The Affordable Care Act intended for there to be a consumer-governed co-op plan in every state, but Congress scaled back the program's funding, leaving 23 co-ops by the time the new marketplaces opened in 2013. Now, only 11 are still standing, and many of those remaining are skating on thin financial ice.
Pent-up demand from sick consumers and restricted federal funding doomed the co-ops that closed, Faigin said. Co-ops were prohibited from spending loan money on advertising, and they also had limited ability to raise additional capital, which could have helped plug the losses in the short term.
“There were a lot of reasons out of our control that caused the co-ops to close,” Faigin said. “We were really hamstrung in our funding operations.”
Faigin said she and Zumtobel joined Melody, a startup headquartered in Denver, because they wanted to improve the experience of people buying their own health insurance. “We feel like there's a need in the market for a company that's built for individual health plans,” she said.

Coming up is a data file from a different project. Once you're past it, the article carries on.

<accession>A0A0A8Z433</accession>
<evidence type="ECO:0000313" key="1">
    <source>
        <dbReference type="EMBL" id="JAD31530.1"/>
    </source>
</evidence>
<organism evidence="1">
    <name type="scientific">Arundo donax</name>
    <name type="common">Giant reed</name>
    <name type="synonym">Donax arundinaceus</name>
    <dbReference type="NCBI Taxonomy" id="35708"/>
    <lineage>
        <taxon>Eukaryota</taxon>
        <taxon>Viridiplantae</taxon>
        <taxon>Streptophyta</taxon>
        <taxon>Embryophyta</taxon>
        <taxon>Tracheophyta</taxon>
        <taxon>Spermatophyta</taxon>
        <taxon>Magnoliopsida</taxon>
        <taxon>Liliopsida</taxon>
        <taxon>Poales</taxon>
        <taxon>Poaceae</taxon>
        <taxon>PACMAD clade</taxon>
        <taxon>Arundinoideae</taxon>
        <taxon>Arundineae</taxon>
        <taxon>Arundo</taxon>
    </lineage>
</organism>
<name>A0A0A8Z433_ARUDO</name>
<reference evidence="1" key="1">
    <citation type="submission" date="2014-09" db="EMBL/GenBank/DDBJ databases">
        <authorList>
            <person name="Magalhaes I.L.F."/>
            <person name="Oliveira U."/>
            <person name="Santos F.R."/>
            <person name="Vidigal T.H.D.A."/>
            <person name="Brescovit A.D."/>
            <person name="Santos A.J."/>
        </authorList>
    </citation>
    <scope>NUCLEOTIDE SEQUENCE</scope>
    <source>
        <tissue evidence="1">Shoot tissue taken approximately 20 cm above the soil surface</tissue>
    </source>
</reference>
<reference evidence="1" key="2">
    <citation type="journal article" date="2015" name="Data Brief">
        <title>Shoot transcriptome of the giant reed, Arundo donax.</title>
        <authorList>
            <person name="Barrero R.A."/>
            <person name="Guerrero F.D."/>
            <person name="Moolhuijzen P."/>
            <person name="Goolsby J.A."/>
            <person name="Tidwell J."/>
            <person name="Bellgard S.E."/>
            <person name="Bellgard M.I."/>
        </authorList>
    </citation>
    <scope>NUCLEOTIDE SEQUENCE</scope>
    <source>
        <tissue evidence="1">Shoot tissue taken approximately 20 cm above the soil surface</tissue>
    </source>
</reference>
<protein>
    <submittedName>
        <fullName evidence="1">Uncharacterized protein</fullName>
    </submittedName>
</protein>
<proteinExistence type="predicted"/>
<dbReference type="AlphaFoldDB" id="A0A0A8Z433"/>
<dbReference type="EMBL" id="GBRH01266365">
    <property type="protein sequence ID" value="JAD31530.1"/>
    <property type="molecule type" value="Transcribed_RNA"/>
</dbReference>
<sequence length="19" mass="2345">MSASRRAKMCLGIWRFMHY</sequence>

Melody plans on launching in Las Vegas and Cheyenne, Wyo., this fall for 2017 open enrollment. The insurer will only sell on- and off-exchange plans that are compliant with the ACA, and it is acquiring insurance licenses. Melody hopes to move into two new markets a year going forward, Faigin said.
Sal Gentile and David Pinkert, former executives at TriZetto Corp., an information technology company that provides services to health plans and third-party benefits administrators, founded Melody last year. They raised $3.8 million in funding in December. Eduardo Cruz, CEO of ARS Humano, a health insurer in the Dominican Republic, led the first funding round, and the insurer is actively pursuing another round.
Gentile serves as Melody's CEO, and Pinkert is the chief operating officer.